Studio: international art — 60.1914

Page: 86
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The Lay Figure

The lay figure : on the


“Would you count photography among
the arts?” asked the Man with the Red Tie.
“ The modern photographer claims to be an artist;
is his claim a just one?”

“Surely the men who produce such work as you
see in the photographic exhibitions must be counted
as artists,” said the Plain Man. “ I am sure that
photography in their hands has become a real art,
and the results they achieve with it must be taken
in all seriousness; they are certainly quite as
deserving of consideration from an artistic point of
view as a good many of the paintings one sees at
picture exhibitions.”

“Yet photography is after all only a mechanical
process,” broke in the Art Critic, “and the products
of a mechanical process are not usually accepted as
works of art.”

“ That is just the point,” agreed the Man with
the Red Tie; “but cannot a mechanical process
be used to produce really artistic results by men
who have the taste to apply it in a legitimate
manner ? ”

“ Oh yes, that is quite possible,” returned the
Critic, “and the'degree of taste possessed by the
man who handles the camera will certainly be
reflected in the character of the work he does.
The artist’s sense will dominate and direct the
craft he employs, whatever it may be; and even
though he arrives at his results by the use of
mechanical devices his productions will be signifi-
cant because of the artistic feeling that has inspired

“ But photography has ceased to be a mechanical
process,” cried the Plain Man. “ Every photo-
grapher nowadays has his own way of working, and
no two of them work alike. You cannot call a
craft mechanical which offers so much scope for
individuality of expression and yields such a great
variety of results.”

“You cannot get away from the fact that what
the photographer uses to produce those results is
a machine,” laughed the Critic. “ It is a flexible
and adaptable machine, I admit, but he cannot do
anything without it.”

“ Surely he does a great deal without it,” protested
the Plain Man. “What he gets with his camera is
only the foundation upon which he builds some-
thing that is entirely personal, something that the
machine certainly would not give him. The camera
plays but a small part in the modern photograph;
it is the clever handwork of the photographer that

makes the print he shows us so original and so

“ But is that print to be reckoned as a photograph
at all ?” inquired the Man with the Red Tie. “ Or
is it an independent creation, the work of an artist ?
It seems to me that it ends by being neither one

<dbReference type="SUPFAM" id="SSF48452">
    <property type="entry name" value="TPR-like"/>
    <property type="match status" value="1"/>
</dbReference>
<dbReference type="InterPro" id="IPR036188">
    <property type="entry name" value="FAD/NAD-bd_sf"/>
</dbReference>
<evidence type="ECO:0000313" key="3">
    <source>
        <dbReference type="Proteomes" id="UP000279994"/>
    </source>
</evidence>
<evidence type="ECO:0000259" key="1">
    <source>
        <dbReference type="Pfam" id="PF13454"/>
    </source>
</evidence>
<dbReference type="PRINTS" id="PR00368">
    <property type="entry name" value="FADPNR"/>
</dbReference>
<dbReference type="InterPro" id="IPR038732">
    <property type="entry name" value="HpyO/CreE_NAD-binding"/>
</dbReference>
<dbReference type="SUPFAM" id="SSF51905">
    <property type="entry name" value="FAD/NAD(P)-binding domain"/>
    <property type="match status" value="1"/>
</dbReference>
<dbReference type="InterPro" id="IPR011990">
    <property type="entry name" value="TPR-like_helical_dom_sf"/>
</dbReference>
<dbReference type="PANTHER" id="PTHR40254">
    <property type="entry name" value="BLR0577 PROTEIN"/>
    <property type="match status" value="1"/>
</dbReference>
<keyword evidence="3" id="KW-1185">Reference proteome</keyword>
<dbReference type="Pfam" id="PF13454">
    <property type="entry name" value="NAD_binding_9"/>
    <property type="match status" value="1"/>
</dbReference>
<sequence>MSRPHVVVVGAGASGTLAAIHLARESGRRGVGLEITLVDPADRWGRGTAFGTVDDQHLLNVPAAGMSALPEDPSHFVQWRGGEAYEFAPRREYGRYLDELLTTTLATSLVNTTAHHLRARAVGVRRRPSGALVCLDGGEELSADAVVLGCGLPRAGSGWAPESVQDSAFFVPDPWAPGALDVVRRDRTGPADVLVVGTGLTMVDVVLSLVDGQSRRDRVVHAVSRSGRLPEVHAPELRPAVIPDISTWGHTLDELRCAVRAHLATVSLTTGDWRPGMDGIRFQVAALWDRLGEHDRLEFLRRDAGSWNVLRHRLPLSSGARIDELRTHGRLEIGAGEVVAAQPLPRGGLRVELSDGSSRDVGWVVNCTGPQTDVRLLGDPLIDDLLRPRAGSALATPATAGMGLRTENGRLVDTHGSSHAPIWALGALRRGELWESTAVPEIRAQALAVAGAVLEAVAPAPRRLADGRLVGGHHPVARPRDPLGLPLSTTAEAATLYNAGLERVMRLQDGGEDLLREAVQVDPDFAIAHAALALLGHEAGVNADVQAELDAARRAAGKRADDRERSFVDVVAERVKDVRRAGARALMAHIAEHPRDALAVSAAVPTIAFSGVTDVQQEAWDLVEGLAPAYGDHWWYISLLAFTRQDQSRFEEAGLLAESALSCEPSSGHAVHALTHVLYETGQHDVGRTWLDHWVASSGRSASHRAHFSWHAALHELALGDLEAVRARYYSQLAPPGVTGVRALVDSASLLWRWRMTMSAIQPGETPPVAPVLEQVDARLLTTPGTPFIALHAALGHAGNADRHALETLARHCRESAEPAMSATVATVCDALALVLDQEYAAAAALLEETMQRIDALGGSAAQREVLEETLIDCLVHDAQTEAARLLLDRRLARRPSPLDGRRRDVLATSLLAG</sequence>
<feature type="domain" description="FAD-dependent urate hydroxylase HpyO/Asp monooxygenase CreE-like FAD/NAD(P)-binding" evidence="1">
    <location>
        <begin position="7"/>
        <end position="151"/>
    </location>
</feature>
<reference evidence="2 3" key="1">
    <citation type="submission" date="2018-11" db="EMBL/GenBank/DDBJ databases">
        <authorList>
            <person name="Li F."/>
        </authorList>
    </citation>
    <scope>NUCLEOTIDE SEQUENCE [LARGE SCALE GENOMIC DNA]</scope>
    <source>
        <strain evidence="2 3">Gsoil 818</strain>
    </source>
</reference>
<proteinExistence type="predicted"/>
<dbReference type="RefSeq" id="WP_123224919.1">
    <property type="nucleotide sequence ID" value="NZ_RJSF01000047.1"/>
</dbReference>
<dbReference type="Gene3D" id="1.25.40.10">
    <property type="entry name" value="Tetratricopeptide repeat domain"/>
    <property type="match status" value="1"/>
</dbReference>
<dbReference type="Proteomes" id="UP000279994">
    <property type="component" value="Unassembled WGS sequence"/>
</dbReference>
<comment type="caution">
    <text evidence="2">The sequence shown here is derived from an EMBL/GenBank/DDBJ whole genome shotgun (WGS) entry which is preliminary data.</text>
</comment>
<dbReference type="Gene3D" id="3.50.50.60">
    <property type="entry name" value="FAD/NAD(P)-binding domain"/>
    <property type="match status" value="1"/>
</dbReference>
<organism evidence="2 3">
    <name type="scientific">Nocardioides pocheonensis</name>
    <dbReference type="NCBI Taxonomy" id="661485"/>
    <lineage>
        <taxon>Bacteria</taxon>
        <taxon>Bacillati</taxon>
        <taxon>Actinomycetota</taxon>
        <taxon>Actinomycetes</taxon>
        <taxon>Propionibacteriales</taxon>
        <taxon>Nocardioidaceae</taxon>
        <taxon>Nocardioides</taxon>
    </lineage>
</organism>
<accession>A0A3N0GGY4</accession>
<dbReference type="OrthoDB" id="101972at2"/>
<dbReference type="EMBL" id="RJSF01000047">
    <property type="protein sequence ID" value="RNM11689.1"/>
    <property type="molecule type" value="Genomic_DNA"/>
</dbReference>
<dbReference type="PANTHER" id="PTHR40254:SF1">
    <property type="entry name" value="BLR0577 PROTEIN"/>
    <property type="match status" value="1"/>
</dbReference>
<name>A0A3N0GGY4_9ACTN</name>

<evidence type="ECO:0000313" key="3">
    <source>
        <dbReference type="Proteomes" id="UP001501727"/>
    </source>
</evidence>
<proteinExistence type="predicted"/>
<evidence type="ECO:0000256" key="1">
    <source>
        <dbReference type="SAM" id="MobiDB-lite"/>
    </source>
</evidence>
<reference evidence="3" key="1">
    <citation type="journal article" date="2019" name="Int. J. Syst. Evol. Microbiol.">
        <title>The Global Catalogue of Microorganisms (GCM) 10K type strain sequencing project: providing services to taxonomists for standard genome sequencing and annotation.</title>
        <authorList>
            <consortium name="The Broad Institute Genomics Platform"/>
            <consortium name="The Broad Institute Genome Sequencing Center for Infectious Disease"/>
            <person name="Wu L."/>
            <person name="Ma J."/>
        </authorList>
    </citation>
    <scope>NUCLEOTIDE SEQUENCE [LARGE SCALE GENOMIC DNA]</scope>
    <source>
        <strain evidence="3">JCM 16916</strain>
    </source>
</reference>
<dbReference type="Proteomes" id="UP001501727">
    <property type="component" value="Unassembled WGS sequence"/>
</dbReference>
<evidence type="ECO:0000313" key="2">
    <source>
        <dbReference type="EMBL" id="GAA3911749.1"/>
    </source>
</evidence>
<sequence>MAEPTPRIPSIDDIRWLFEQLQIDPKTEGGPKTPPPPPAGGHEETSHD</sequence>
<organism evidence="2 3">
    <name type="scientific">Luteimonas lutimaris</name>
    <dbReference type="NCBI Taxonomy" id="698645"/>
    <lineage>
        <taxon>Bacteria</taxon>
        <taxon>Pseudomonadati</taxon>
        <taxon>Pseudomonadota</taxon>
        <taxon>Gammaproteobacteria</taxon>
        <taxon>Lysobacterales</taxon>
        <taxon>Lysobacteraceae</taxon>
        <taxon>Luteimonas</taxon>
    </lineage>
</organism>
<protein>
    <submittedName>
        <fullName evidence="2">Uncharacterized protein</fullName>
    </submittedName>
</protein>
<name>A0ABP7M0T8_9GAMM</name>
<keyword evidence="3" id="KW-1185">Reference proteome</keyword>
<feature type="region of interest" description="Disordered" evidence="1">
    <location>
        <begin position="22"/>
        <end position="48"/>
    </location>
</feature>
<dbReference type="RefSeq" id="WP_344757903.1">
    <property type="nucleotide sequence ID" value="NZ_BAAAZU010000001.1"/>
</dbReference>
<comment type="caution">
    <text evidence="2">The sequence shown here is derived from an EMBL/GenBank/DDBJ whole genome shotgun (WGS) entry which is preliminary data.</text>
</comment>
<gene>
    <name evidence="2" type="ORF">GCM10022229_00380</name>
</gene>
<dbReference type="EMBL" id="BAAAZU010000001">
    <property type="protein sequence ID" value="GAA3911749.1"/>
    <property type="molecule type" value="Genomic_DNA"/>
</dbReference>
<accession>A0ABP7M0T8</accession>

nor the other.”

“ I should decidedly call it a work of art,” replied
the Plain Man, “ for its qualities are given to it by
the handling of a man who has the ambitions and
capacities of an artist.”

“ But tell me, would you recognise the print as a
genuine photograph ? ” persisted the Man with the
Red Tie.

“ No, of course not,” returned the Plain Man-
“ That is where the modern photographer is so clever.
He will show you things that you could not tell from
etchings or chalk drawings, he will give you even the
most effective imitations of water-colour paintings;
he can simulate the qualities of almost all the other
pictorial arts. ...”

“ Ah, wait a minute ! ” cried the Critic. “ He
can simulate ! There you give him away. The
real artist does not try to deceive you by pretend-
ing to be what he is not. He does not seek to
disguise the qualities of his medium, but rather to
convince you by the way in which he recognises
them and turns them to account. If photography,
to be successful, has to deny its own qualities and
to depend upon imitation of other pictorial pro-
cesses, it assuredly can be given only a minor place
among the arts. If the photographer is to rank
as an artist he must be as other artists are, an
independent creator using his medium for all it is
worth and respecting the limitations which are
bound up with it.”

“ And what is photography, pure and simple,
worth as a medium for artistic expression ? ” asked
the Plain Man.

“A very great deal, I sincerely believe,” replied
the Critic. “ The camera is a piece of mechanism
which will, if properly used, record subtleties of
tone gradation, qualities of light and shade, and
varieties of detail, with an exquisiteness that is
wholly impossible by any other means. In the
hands of an artist who can appreciate the vast
possibilities of such a machine it will do almost
anything; and with its assistance and by the
exercise of his selective sense he can arrive at
results which will have an undeniable right to be
regarded as true works of art. But they must be
true photographs at the same time ; there must
be no deception about them.”

The Lay Figure.
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